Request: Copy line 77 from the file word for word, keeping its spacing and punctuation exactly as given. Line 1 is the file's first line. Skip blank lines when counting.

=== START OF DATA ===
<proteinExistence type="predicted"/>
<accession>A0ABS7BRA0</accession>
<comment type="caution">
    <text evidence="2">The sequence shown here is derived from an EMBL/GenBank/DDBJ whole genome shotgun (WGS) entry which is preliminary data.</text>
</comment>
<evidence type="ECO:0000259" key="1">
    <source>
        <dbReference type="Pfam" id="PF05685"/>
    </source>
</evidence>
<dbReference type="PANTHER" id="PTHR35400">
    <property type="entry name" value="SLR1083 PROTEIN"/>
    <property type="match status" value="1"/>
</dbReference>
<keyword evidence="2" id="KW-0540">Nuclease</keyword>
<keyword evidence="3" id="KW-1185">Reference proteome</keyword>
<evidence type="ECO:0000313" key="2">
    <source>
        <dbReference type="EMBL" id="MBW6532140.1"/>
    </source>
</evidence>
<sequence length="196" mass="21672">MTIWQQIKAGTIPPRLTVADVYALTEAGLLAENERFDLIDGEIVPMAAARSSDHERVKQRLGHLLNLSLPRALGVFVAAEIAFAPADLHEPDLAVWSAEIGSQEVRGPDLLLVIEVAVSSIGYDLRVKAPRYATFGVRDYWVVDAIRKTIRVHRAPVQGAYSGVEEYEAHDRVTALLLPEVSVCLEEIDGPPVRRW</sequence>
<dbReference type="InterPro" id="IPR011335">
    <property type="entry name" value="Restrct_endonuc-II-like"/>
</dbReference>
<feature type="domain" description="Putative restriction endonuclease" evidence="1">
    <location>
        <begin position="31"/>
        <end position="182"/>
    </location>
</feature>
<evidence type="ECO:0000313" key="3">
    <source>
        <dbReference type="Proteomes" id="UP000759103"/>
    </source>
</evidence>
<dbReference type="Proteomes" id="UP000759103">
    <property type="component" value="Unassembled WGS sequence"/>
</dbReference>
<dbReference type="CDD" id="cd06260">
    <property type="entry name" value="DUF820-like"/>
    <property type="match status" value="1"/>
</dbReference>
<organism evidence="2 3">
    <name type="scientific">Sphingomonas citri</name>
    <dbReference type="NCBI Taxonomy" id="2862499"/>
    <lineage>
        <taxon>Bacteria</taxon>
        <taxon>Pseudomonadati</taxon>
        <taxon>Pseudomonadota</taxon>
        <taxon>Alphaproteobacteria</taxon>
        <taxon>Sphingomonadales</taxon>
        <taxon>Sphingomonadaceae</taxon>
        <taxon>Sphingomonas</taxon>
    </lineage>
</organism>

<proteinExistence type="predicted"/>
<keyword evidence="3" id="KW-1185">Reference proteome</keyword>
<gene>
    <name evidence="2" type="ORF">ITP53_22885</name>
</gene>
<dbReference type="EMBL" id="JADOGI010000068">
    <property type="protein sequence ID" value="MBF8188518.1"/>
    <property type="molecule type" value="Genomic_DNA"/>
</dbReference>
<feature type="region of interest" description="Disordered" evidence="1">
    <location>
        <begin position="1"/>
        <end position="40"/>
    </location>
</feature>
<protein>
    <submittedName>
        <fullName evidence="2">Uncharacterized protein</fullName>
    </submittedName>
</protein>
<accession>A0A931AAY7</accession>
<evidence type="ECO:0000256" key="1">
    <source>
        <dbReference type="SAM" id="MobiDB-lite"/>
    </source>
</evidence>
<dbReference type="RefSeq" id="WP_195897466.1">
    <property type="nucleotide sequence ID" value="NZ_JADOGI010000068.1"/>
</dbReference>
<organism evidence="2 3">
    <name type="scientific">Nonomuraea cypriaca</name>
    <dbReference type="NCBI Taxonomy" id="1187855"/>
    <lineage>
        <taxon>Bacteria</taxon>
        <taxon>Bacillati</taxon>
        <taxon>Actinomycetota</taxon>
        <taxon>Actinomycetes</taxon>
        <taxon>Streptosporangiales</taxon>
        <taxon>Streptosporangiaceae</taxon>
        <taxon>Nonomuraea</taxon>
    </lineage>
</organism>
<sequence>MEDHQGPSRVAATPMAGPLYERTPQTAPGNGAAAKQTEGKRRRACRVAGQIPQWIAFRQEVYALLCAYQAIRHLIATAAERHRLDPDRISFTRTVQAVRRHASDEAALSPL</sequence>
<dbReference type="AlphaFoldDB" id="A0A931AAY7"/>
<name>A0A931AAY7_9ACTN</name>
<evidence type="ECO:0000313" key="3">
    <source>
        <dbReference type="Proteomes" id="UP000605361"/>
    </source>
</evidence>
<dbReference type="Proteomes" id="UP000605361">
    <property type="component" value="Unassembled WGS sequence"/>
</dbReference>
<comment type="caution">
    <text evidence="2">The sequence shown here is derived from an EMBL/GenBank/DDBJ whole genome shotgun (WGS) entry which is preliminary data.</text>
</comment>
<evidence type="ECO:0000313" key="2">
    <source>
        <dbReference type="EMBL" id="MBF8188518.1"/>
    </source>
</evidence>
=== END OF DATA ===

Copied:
<accession>A0A931AAY7</accession>